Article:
Charges filed against Seattle-area developer accused of EB-5 fraud

Lobsang Dargey in a video about Path America. (Screen shot of Path America YouTube video.)

A Seattle-area developer who was once a Tibetan Buddhist monk faces criminal fraud charges in federal court, after being accused of taking millions of dollars from Chinese investors seeking U.S. residency through the EB-5 visa program.

Lobsang Dargey, the CEO of development firm Path America, is set to plead guilty in U.S. District Court in Seattle on Wednesday, according to court documents.

The Employment Based Immigration: Fifth Preference offers green cards to foreign nationals who make major investments in commercial enterprises that create or preserve at least 10 jobs for U.S. workers. Applicants in the program must invest at least $1 million, or $500,000 in a rural area or an area with high unemployment.

Path America worked on several properties in Everett including the Everett Public Market and Chicago Title Building, and had projects planned for Kirkland and Seattle.

Dargey and Path America were sued by the U.S. Securities and Exchange Commission in 2015, alleging that of the $125 million raised from Chinese investors, Dargey moved about $14 million into real estate projects unrelated to visa program, and diverted about $3 million for personal use, including the purchase of a $2.5 million Bellevue home and just over $200,000 withdrawn from casinos in Washington, California and Las Vegas.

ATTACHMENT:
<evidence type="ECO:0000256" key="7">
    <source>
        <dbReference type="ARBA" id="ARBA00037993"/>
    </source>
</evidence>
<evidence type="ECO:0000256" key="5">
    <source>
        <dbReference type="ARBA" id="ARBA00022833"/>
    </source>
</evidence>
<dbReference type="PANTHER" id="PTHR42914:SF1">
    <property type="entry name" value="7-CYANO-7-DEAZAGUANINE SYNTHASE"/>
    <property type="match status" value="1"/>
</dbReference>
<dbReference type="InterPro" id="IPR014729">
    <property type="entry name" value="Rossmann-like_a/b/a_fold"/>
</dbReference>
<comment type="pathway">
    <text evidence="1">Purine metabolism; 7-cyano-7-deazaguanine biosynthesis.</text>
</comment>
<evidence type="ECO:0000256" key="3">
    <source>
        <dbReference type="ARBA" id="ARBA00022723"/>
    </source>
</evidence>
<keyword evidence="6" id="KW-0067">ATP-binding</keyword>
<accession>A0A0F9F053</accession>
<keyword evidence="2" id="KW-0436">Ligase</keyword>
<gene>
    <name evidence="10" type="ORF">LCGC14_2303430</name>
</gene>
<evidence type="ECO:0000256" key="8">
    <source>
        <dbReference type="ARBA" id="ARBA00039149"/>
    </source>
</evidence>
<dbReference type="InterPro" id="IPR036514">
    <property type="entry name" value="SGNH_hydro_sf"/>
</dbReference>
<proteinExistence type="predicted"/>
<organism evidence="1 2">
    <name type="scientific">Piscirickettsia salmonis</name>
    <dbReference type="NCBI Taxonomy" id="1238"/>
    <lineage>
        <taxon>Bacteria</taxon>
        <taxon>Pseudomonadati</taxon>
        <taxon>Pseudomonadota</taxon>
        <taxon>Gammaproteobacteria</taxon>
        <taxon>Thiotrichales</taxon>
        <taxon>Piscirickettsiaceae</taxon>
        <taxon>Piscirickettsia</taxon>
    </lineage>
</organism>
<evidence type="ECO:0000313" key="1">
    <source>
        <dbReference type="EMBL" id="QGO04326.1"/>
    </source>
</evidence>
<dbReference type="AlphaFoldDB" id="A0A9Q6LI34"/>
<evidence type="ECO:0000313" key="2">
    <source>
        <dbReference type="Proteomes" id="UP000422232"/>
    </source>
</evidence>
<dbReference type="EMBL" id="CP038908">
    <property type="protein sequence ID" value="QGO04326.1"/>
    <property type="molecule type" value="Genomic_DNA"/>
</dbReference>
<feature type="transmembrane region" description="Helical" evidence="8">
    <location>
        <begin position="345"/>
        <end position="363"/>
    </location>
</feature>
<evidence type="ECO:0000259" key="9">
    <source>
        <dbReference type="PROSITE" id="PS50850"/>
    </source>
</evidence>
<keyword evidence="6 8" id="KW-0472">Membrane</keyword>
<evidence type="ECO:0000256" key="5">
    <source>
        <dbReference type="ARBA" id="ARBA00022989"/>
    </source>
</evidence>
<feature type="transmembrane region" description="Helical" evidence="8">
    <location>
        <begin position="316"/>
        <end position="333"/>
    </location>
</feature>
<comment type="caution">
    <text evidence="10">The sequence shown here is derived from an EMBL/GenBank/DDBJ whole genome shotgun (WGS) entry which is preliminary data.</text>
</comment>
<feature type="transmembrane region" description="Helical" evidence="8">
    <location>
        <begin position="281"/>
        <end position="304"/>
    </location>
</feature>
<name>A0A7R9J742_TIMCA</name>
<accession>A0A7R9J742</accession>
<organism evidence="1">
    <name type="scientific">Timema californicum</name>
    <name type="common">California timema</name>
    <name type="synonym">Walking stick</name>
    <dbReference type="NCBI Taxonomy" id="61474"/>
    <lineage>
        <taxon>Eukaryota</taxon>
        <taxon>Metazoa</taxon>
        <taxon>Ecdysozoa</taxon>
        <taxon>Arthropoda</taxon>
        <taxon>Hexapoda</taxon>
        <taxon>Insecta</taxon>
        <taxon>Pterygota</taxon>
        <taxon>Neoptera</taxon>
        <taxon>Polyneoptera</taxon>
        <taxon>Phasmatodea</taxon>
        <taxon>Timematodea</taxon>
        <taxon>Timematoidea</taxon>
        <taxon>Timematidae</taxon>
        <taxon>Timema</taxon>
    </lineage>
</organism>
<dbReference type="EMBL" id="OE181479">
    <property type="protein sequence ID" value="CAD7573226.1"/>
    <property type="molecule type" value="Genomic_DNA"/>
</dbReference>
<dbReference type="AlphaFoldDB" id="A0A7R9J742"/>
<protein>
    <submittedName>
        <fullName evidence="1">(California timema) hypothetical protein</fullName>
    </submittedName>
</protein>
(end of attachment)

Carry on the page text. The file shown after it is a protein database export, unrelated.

Dargey’s alleged actions could jeopardize the immigration applications of the investors, according to the charging papers filed this week.

Dargey also faces a charge of concealing information from the United States government, which is also a felony. According to the Seattle Times, Dargey could face up to 10 years in prison.

Several business profiles of Dargey over the years tout his colorful personal story of transitioning from a Buddhist monk to a developer in Seattle’s real estate market.

Dargey immigrated to the United States in 1997 barely speaking English, and started his first company as a house painter, according to a 2014 profile in the Puget Sound Business Journal. He then took a sales job at Sprint, where would switch between wearing business suits and monks robes to work, according to a 2012 Seattle Times profile.

Further reading

The Seattle Globalist: Tibetan monk-turned-developer accused of defrauding immigrants

The Seattle Times: Seattle developer Dargey charged with fraud after collecting $150M from Asian investors

The Daily Herald: Criminal charges filed against Potala Place developer Dargey Federal prosecutors say Bellevue developer bilked Chinese investors

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